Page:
By Jayant Pai | Jun 20, 2016, 07.00 AM IST | Economic Times
Every parent fondly looks forward to the day when children will begin earning a steady income. However, for Indian parents, it is difficult to sever the metaphorical umbilical cord even after their child secures financial independence.
There are various reasons parents do not shy away from advising their children on money matters. One, they feel that their naive children will be parted from their money if left to their own devices. Hence, right from the first payday, they will tell you about the virtues of saving and warn against reckless spending. Two, they do not want their children to make the same mistakes they made, be it a failed investment or a loan to a friend which was never returned. Three, errors of commission committed by close family members also play a part in conditioning parents’ thought process.
Why such advice may be less effective today: The previous generation was brought up on the belief that the collective wisdom of elders was indispensable. Today’s generation is a bundle of contradictions. On the one hand, they are avowedly individualistic. On the other, they are swear by the opinions of peers in social media on every topic, be it fashion, electronics or money. Hence, parental influence is waning.
While every generation thinks it knows best when it comes to finance and investments, today’s youngsters have more educational and decision-making tools at their disposal. These may be in the form of blogs, apps, portals and even robo-advisers/algorithms. In fact, they face a glut, rather than a drought, of information. Hence, parents may often be behind the curve.
Today, wealth managers are increasingly viewing such youngsters as an economically viable segment. Hand-holding newbies, with the hope of growing with them as they uptrade, is a strategic choice.
Should children listen to their parents? In most cases, the advice received from parents is well-meaning. That may not necessarily be true in case of advice from outsiders. However, good intentions alone are not sufficient to render it suitable. While certain home truths like avoiding borrowing for consumption or maintaining a high savings rate are worth heeding, others are better ignored.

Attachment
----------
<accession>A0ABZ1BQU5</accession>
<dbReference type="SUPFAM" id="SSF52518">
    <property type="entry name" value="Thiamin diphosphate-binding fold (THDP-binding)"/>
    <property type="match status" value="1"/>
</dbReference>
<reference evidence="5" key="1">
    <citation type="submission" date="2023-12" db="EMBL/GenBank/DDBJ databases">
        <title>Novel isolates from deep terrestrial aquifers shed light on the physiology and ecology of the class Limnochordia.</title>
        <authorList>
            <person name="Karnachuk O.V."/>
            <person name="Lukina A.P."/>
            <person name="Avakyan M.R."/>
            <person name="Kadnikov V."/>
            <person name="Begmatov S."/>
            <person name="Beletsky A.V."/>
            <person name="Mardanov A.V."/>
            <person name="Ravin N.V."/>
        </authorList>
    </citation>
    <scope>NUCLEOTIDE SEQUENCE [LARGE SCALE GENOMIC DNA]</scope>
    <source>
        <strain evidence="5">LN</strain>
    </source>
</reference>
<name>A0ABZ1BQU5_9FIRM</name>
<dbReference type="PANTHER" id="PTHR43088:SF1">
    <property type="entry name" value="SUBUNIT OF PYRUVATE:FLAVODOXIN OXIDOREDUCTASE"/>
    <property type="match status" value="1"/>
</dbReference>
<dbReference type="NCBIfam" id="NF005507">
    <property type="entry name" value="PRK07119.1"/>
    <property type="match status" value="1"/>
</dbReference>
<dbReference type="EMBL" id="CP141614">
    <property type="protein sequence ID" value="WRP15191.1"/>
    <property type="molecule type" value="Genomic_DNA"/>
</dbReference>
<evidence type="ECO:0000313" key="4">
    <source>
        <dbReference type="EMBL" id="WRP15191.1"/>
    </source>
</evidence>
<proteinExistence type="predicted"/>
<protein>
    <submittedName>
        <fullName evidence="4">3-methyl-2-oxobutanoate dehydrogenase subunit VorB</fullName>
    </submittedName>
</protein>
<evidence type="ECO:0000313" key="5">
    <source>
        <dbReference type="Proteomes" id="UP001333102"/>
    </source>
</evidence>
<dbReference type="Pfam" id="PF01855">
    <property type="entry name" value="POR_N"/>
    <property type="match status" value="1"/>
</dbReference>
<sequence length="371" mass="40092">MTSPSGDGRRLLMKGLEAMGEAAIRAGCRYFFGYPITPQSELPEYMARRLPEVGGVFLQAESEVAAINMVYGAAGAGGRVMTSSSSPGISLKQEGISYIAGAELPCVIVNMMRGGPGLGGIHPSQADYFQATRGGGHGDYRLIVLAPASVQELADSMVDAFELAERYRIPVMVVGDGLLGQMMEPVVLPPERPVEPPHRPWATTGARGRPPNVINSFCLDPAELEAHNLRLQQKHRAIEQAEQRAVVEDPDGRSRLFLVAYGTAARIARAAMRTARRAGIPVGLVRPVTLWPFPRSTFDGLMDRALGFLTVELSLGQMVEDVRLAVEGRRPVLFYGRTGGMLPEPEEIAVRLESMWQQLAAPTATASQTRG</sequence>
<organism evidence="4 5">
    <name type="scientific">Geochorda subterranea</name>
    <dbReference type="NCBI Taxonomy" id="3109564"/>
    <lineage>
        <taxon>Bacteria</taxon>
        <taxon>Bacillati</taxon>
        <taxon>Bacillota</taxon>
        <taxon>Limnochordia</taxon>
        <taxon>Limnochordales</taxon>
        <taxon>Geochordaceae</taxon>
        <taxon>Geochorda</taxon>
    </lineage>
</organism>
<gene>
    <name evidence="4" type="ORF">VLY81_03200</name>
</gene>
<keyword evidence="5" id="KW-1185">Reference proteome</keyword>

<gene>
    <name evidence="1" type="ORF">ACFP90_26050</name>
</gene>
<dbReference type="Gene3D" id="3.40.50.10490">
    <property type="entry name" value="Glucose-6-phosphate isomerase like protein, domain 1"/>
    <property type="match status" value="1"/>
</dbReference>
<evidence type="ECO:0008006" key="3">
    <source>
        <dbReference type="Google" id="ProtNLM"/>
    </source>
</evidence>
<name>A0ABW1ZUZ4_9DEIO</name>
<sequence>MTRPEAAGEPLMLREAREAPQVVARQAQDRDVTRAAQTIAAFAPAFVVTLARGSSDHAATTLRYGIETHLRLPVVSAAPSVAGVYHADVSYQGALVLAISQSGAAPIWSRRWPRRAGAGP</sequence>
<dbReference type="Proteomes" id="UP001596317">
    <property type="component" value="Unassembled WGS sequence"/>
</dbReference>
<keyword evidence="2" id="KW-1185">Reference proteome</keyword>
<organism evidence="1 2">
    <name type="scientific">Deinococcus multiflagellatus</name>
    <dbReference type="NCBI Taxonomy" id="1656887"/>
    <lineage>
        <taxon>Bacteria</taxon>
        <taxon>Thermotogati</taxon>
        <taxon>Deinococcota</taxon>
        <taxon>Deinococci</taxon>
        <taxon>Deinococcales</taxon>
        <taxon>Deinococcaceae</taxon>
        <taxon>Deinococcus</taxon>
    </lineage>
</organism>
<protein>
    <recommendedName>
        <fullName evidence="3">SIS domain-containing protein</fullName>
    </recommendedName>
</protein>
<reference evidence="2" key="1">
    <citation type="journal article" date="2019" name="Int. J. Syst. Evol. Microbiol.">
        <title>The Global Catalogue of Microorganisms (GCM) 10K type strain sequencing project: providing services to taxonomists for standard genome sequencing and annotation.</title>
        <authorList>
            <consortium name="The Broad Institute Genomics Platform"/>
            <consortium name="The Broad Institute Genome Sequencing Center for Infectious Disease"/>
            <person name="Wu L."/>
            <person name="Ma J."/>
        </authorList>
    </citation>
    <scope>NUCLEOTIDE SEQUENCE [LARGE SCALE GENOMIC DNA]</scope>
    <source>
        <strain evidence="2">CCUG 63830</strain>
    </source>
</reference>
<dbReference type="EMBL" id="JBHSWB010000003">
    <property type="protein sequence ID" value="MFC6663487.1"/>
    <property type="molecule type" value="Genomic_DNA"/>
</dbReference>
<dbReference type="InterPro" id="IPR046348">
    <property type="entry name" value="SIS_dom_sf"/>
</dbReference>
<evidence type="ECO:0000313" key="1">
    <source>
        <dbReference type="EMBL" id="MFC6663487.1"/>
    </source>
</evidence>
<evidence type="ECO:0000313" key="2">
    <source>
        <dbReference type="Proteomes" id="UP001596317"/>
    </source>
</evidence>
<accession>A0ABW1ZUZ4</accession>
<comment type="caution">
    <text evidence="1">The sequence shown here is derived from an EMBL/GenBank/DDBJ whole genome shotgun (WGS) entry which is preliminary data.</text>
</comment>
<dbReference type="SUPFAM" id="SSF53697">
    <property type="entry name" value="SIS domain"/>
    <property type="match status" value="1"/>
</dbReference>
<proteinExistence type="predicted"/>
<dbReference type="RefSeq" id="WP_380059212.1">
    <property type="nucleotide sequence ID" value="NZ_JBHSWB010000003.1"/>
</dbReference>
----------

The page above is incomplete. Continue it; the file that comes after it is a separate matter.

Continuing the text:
For instance, many parents dissuade their children from investing in stocks and suggest they opt for fixed deposits or gold. This may stem either from their own poor experience in the stock market or a belief that stocks are risky and another form of gambling. However, by blindly heeding such advice, youngsters may do themselves a great disservice since they forego the power of compounding that equities offer.
Similarly, parents may consider real estate as a great investment option even if they have to avail of a heavy mortgage. Children should follow such advice only after considering the repercussions of paying EMIs for long tenures of 25-30 years. Also, some parents are averse to their children purchasing insurance policies, fearing that this is an invitation to disaster. Such superstitions should not stand in the way of protecting life, limb and health. In a nutshell, when it comes to parental advice, trust them, but verify the advice.
(By Jayant Pai, CFP & Head, Marketing at PPFAS Mutual Fund)
Source : http://goo.gl/iECSwU